Facebook launches resource to help spot misleading news
Facebook is launching a resource to help you spot false news and misleading information that spreads on its service.
The resource, similar to previous efforts around privacy and security, is basically a notification that pops up for a few days. Clicking on it takes you to tips and other information on how to spot false news and what to do about it.
Tips to spot false news include looking closely at website addresses to see if they are trying to spoof real news sites, and checking websites' "about" sections for more information. Some sites might look like real news at first glance, but their "about" sections inform the visitor that they are in fact satire.
Adam Mosseri, vice president of News Feed at Facebook, said he hopes people will become "more discerning consumers" of news.
The new feature is part of a broader plan by Facebook to clamp down false news stories, which gained outsized attention in the months leading up to the 2016 U.S. presidential election.
False news, of course, was around long before the election. But supermarket tabloids peddling stories about aliens and celebrity miracles are less insidious than, say, "Pizzagate," a false internet rumor that led a gunman to fire an assault weapon inside a Washington pizzeria in December.
Facebook has been "working very hard to figure out how to get their arms wrapped around this," said Lucy Dalglish, journalism dean at the University of Maryland. "Facebook was always very interested technology but not the social and civic implications of technology. It's like they have become citizens."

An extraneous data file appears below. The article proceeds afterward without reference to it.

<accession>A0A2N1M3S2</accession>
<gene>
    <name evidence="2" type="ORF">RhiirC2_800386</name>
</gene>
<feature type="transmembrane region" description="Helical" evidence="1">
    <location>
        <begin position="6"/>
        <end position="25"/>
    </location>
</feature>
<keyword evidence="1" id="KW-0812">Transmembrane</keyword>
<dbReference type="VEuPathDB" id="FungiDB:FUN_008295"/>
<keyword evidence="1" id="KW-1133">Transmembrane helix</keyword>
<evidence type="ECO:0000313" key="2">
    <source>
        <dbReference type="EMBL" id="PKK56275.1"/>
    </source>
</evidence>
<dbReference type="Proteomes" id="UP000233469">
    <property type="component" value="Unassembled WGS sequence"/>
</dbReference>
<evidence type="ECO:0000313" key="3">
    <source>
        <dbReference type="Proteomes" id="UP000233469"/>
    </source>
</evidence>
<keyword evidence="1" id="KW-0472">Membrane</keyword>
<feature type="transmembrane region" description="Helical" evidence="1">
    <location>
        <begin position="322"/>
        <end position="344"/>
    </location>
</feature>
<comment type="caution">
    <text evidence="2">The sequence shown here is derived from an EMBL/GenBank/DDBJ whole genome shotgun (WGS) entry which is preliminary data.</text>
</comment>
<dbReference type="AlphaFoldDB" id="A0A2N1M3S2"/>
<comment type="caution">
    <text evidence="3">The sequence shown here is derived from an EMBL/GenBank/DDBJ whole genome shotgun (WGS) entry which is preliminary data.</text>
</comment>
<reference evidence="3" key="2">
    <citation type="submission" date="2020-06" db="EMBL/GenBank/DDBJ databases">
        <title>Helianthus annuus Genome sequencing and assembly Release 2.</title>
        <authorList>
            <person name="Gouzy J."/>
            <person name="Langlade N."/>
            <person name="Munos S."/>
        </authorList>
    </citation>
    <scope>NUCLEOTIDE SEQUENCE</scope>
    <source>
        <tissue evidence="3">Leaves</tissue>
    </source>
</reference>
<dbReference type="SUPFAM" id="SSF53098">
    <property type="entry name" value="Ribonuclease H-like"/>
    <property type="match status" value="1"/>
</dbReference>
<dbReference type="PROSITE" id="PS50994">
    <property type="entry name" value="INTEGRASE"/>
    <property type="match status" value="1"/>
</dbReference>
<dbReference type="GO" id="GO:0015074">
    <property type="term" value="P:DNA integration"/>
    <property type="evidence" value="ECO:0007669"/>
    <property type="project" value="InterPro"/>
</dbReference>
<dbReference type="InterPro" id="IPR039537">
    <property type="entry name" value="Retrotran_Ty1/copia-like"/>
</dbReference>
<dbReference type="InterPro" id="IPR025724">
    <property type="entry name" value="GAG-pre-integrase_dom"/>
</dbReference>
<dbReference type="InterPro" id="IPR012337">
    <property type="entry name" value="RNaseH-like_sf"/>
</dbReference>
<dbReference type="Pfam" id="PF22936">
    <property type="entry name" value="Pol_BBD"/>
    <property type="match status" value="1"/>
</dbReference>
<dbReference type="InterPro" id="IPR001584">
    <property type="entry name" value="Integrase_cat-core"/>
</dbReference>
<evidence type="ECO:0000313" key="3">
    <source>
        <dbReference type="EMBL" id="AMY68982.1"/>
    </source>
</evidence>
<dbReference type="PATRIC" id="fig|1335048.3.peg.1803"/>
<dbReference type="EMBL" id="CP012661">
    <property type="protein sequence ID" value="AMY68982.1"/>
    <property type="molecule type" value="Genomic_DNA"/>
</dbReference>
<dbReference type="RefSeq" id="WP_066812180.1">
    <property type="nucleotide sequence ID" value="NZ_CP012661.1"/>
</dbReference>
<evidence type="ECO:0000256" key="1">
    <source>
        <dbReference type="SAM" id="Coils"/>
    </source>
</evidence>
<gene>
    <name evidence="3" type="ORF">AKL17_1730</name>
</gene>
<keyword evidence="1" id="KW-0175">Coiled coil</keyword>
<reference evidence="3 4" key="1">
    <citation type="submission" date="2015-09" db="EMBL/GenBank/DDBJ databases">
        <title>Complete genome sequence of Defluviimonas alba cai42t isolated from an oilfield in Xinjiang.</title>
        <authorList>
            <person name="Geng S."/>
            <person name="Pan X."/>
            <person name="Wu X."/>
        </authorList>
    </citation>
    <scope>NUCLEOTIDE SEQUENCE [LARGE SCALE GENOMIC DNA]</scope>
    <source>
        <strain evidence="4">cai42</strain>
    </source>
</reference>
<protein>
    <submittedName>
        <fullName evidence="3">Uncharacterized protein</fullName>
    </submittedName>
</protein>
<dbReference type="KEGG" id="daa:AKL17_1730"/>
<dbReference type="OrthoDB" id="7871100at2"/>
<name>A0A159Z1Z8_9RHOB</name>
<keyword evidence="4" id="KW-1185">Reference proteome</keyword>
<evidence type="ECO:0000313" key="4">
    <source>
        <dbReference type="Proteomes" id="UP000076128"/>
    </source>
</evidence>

She praised the company for seeking help from outside experts, including academics, researchers and nonprofit journalism organizations.
The company, for instance, is working with outside fact-checking and media organizations to identify false news as such. And once they are identified, Facebook is trying to dry up the "economic incentives" of false news sites by making it difficult for them to buy ads on Facebook.
Mosseri said most of the false news content on Facebook is from spammers trying to seek a profit and not, for example, political propaganda. This is apparent as the sites often flip-flop around opposing political candidates or ideologies, for example, or have multiple pages that support different candidates.
Facebook's other efforts include the creation, with other companies, groups and tech leaders, of a "news integrity" nonprofit to promote news literacy and increase the public's trust in journalism. A nascent Facebook Journalism Project , meanwhile, is a lofty effort to work with news organizations to develop products, provide tools for journalists and generally promote trust in news.
The new feature will be available in 14 countries, including the U.S., Germany, France, Italy, the U.K., Philippines, Taiwan and Brazil.
Also on Thursday, Facebook said that its messaging app, Messenger, will soon start showing users suggestions from a virtual assistant to users in the U.S. The artificial intelligence-powered assistant, called M, will suggest things it deems might be helpful to users based on the conversations they are having. This can include sending stickers, sharing your location with a friend to meet up, hailing a ride or sending money to friends.
The more someone uses M, the "smarter" it gets—and if the suggestions are routinely ignored, it will stop providing them. While having a virtual assistant monitor your private messages can sound creepy, Facebook stresses that there is no advertising component to the move.
Facebook unveiled M in 2015, but until now it's only been testing out the suggestions with a small percentage of Messenger users.
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